return $res;

     }

}

// class for CSV output
class CSVOutput extends OutputBase {

     // output CSV header
     public function header() {
          header("Content-type: text/plain");
     }

     // CSV body
     public function body($data) {
          $res = '';

          $keys = array_keys($data[0]);

          foreach ($keys as $key) {
               $res .= '"'.$key.'";';
          }
          $res .= "\r\n";

          foreach ($data as $item) {
               foreach ($item as $val) {
                    $res .= '"'.$val.'";';
               }

               $res .= "\r\n";
          }

          return $res;
     }
}

// the factory method class
// is abstract so it wont be instantiated
abstract class OutputFactory {

     // constant for XML type
     const XML = 1;

     // constant for CSV type
     const CSV = 2;

     // static factory method
     public static function getInstance($type) {
          // depending which constant was received as a parameter
          // one of the objects will be returned
          switch ($type) {
               case self::XML :
                    return new XMLOutput();
               break;

               case self::CSV :
                    return new CSVOutput();
               break;
          }

          // if the value received as a parameter is not one of the constants
          // an exception will be thrown
          throw new Exception('Invalid class type!');
     }

}

Example:

// the data
$data = array(
               array(
                    'a' => 1,
                    'b' => 2,
                    'c' => 3
                    ),
               array(
                    'a' => 4,
                    'b' => 5,
                    'c' => 6
                    )
          );

// try-catch block in case of an exception
try {
     // generation the object
     $obj = OutputFactory::getInstance(OutputFactory::XML);

     // output headers
     $obj->header();

     // display body
     echo $obj->body($data);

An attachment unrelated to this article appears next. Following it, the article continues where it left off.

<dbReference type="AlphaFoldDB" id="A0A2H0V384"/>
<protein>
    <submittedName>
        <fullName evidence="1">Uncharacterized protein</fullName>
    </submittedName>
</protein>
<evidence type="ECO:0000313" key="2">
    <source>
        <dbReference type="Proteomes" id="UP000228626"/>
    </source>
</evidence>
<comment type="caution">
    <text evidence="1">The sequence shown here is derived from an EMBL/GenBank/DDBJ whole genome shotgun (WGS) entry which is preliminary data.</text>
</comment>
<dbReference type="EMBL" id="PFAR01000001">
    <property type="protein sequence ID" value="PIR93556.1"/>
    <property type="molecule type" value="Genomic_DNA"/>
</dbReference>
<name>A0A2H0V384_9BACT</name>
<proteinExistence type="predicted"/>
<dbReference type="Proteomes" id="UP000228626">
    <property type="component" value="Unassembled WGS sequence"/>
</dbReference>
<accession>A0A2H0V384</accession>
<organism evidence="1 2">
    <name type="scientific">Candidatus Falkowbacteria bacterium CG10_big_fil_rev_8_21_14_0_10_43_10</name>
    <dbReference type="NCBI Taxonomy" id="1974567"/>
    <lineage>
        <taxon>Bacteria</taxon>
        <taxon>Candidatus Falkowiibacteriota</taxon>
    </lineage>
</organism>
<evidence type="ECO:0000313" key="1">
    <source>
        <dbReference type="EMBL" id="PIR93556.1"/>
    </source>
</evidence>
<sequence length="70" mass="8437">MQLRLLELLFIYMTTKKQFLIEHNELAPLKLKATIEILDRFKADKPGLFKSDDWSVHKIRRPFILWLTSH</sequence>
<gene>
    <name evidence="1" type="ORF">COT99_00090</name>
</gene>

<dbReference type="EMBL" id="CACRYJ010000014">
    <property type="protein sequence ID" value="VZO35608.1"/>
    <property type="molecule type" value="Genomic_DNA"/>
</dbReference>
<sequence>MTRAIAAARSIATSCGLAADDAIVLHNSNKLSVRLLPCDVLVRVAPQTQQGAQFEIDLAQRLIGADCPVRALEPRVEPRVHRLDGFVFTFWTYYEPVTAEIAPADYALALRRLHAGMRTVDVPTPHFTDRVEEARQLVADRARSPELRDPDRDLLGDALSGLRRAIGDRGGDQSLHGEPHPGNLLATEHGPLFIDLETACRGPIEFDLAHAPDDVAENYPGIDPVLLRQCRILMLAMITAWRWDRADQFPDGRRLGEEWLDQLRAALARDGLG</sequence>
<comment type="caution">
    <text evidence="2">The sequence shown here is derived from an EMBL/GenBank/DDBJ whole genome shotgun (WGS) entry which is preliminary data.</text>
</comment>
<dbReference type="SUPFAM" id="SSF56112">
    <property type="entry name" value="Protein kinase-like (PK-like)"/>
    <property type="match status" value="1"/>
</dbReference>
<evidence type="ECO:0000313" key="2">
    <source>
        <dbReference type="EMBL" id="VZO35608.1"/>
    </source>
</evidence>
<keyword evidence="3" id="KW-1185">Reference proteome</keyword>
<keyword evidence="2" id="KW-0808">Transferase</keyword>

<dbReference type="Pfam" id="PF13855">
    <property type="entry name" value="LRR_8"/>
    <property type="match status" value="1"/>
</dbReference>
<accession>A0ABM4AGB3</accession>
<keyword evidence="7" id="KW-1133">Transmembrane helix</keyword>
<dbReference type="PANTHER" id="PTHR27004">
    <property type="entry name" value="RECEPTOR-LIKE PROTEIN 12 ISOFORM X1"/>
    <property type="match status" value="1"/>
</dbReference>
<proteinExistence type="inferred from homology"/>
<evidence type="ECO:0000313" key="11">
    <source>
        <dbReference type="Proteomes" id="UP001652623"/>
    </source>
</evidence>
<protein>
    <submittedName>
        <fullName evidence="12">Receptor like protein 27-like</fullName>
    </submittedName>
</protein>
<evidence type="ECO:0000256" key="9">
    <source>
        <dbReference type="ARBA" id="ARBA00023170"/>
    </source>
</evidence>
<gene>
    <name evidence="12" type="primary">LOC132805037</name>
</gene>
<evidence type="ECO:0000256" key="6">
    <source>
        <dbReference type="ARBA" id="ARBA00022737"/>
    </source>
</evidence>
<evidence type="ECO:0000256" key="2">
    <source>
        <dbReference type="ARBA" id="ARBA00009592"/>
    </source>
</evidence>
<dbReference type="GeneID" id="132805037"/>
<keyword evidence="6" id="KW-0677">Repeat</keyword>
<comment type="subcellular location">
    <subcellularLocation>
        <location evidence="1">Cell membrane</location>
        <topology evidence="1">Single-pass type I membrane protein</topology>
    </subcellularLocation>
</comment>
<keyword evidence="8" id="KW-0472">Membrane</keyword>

} catch (Exception $e) {

     $e->getMessage();

}

Written by Claudiu Persoiu

23 January 2010 at 6:21 PM

Posted in Design patterns

Tagged with ,

Another year has passed and PHP 6 is still not here…

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Another year has passed and PHP 6 is still not here…

But that’s not exactly news, is the 4-th year when this long awaited version is not released. Not for nothing is called the most awaited version.

But overall it was a good year for the community, even though we still don’t have native Unicode in a stable version now we have all other awaited features in PHP 5.3, which will probably need another few years to become used on a large scale.

Even though everyone was expecting last year for Oracle to enter in full force on medium and small database market by purchasing Sun, enlarging it’s already well established  portfolio on the enterprise market. It seems that it was not to be, CE is still analyzing the deal.

However MySQL is not what it used to be 5-6 years ago, when nobody dared to use it for enterprise products. This days MySQL is a product ready to be used in both small and large products that require a lot of scalability.

But back to the year that just ended, it was a full year, even with this economic crises.

Written by Claudiu Persoiu

13 January 2010 at 8:30 AM

Posted in Diverse,MySQL,PHP